Our Lady of 121st Street starts by examining what happens when two institutional forces capable of greatly shaping their participants' lives - religion and education - collide in the a neighborhood as diverse as Harlem and then advances twenty years or so. Will the people retain the lessons they've learned, or will they fall by the wayside?
Stephen Adly Guirgis's play - which opened Off-Off-Broadway to considerable acclaim last year and is now reopening at the Union Square Theatre - is an intriguing attempt to answer that question. All of its characters, even the lady of the title (Sister Rose Marie, the alcoholic religious disciplinarian who is dead before the play starts) are flawed people, struggling against the tide of their lives, sometimes succeeding - and yes, sometimes failing - in doing the right thing.
Most of the characters have arrived at the Ortiz Funeral Home to pay their last respects to Sister Rose, only to discover that her body has been stolen, and their actions are frequently in response to the difficult situation. Emotions are running high, tensions at the breaking point, and people are trying to deal with their feelings for Sister Rose - as well as each other - as best they can. (And in some respects, that's even more difficult than it sounds.)
The idea is rich with dramatic possibilities, a number of which Guirgis realizes in the heavily character-driven script. The effects of alcoholism, obligation, abuse, and forgiveness are all tackled with ease, and all seem germane to the proceedings. The religious background of the story (aided greatly by Narelle Sissons's multi-functional funeral home set) also informs the action; while it allows for a couple of clever scenes set in a confessional (accomplished with the help of James Vermeulen's lights), it gives an overwhelming sense of something - or someone - binding the characters together throughout.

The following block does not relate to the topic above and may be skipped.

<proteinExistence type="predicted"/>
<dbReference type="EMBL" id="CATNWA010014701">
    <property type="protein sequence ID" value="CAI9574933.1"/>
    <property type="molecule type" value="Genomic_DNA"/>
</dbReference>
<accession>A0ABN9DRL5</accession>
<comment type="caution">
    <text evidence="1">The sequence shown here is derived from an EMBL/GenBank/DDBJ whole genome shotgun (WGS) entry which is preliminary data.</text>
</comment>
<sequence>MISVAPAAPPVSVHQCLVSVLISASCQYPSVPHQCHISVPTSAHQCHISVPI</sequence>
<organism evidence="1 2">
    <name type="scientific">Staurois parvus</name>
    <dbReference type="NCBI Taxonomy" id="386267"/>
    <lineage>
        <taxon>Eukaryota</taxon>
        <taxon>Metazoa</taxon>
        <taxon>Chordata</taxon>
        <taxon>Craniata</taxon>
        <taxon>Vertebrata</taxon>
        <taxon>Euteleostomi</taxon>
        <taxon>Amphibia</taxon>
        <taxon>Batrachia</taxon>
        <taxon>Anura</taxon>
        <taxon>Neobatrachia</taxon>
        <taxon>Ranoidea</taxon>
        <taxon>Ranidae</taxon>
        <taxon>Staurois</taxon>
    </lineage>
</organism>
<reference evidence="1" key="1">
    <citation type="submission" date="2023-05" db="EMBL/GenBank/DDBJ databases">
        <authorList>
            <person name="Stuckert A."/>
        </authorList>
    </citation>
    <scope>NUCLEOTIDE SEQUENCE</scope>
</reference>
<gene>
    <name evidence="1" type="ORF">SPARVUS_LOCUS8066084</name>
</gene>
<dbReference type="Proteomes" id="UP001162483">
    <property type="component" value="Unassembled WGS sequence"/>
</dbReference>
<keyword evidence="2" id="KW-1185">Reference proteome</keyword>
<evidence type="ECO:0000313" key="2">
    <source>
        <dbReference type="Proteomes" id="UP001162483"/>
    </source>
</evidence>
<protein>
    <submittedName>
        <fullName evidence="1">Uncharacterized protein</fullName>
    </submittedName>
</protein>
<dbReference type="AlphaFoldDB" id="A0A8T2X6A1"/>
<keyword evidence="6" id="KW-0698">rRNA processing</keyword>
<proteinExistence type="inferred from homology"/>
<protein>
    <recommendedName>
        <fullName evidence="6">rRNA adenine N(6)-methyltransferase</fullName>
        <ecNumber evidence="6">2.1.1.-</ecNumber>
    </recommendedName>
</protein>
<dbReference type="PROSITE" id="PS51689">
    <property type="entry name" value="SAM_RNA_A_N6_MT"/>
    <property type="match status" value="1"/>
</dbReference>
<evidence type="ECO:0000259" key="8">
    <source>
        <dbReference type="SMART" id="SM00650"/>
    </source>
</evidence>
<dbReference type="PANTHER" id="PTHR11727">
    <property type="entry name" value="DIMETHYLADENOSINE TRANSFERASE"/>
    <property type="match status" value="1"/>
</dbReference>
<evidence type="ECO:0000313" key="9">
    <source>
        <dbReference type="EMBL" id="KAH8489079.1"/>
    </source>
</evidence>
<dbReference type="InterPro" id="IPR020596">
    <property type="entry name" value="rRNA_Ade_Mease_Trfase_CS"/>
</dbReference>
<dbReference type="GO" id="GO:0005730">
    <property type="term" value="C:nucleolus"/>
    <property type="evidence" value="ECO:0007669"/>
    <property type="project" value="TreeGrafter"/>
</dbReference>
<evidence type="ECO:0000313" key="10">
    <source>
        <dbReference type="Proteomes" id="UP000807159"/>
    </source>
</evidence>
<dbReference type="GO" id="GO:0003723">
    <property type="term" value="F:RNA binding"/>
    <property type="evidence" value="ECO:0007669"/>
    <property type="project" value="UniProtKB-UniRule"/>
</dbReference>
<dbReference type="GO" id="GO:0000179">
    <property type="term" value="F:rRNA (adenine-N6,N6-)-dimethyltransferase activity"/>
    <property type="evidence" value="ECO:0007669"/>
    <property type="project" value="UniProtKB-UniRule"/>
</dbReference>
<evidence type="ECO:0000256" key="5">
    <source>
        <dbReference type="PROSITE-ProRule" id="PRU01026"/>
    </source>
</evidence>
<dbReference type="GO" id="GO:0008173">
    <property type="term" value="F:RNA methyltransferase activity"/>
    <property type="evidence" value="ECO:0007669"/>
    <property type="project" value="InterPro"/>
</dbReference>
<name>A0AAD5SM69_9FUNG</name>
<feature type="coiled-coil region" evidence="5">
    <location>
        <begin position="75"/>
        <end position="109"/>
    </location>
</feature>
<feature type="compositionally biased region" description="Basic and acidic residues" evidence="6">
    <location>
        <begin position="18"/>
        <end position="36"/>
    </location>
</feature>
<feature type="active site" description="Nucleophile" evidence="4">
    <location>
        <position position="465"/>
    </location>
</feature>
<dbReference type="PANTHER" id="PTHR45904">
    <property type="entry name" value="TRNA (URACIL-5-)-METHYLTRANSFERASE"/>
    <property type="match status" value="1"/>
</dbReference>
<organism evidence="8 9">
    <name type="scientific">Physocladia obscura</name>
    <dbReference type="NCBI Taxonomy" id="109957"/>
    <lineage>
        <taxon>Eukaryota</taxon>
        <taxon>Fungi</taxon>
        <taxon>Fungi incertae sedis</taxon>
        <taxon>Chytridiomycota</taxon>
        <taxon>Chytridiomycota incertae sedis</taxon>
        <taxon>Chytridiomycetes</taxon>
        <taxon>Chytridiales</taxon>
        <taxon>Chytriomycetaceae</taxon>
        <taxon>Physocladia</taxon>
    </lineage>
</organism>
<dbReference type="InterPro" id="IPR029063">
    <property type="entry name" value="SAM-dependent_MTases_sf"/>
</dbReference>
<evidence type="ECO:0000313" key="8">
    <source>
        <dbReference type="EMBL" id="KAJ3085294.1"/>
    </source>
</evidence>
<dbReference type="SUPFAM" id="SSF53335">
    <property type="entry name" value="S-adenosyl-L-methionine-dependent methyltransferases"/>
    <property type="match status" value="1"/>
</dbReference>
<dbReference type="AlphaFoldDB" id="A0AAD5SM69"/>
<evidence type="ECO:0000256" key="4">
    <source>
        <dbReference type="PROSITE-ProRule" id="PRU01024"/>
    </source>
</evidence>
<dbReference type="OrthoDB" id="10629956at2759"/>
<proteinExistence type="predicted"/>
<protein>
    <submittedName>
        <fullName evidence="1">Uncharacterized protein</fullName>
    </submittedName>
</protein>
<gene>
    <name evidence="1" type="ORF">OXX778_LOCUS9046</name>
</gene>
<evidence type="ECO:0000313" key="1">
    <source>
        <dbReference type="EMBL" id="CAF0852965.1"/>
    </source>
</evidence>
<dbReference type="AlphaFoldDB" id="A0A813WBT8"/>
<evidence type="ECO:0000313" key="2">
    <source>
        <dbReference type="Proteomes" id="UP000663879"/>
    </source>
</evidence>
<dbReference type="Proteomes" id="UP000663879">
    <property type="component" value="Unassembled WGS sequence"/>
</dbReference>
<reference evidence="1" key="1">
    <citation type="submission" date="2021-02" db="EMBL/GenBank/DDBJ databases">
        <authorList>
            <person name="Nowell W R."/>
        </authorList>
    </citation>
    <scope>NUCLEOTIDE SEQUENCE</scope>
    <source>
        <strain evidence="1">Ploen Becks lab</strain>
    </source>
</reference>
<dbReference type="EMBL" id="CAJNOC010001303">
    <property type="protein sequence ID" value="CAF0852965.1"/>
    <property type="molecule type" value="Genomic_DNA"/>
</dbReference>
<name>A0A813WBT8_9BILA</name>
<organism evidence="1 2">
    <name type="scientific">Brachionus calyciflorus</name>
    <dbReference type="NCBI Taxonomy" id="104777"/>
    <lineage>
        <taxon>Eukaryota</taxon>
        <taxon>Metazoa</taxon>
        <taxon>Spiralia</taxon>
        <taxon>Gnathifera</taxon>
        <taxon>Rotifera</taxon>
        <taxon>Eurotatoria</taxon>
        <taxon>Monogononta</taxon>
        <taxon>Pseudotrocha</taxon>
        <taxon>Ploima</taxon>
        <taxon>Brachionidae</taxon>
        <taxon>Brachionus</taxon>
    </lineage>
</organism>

Even so, something about this production of Our Lady of 121st Street fails to pack the overwhelming dramatic wallop the setup suggests. The play is well constructed and is always entertaining - the first act is basically hilarious - and Philip Seymour Hoffman's direction is pointed and well-paced. But a certain hollow quantity pervades the proceedings, imbuing even the best moments with a sense that the actors aren't completely at home in the Union Square yet. (It's considerably larger than the play's previous home.)
Time alone may sufficiently address that issue, with the actors achieving the proper size for their performances as they continue the run, though most of the characterizations are sharply honed as it is. Some of the highlights include Elizabeth Canavan as the hilariously bipolar asthmatic Marcia; David Zayas as the working-class Edwin and Al Roffe as the slow brother for whom he feels intensely responsible; Flip (Russell G. Jones) and his flamboyantly gay actor boyfriend Gail (Scott Hudson); and Felix Solis as the tormented, and frequently drunk, policeman investigating Sister Roses's disappearance.
But when even one of the smallest roles (Melissa Feldman in a brilliant deadpan turn as the queen of mistaken identity) is expertly performed, it's hard to find issue with most of the casting. The company just needs to make their characters seem at home in the Union Square Theatre, and that may take some doing.
Luckily, a significant portion of the work has already been done, and done well. The play is there, the direction is there, the characters are there, and they all work together onstage, just not always in the house itself. When everything finally comes together in the new space, Our Lady of 121st Street will likely sizzle; it already has the enrgy, it just needs to be released.
LAByrinth Theater Company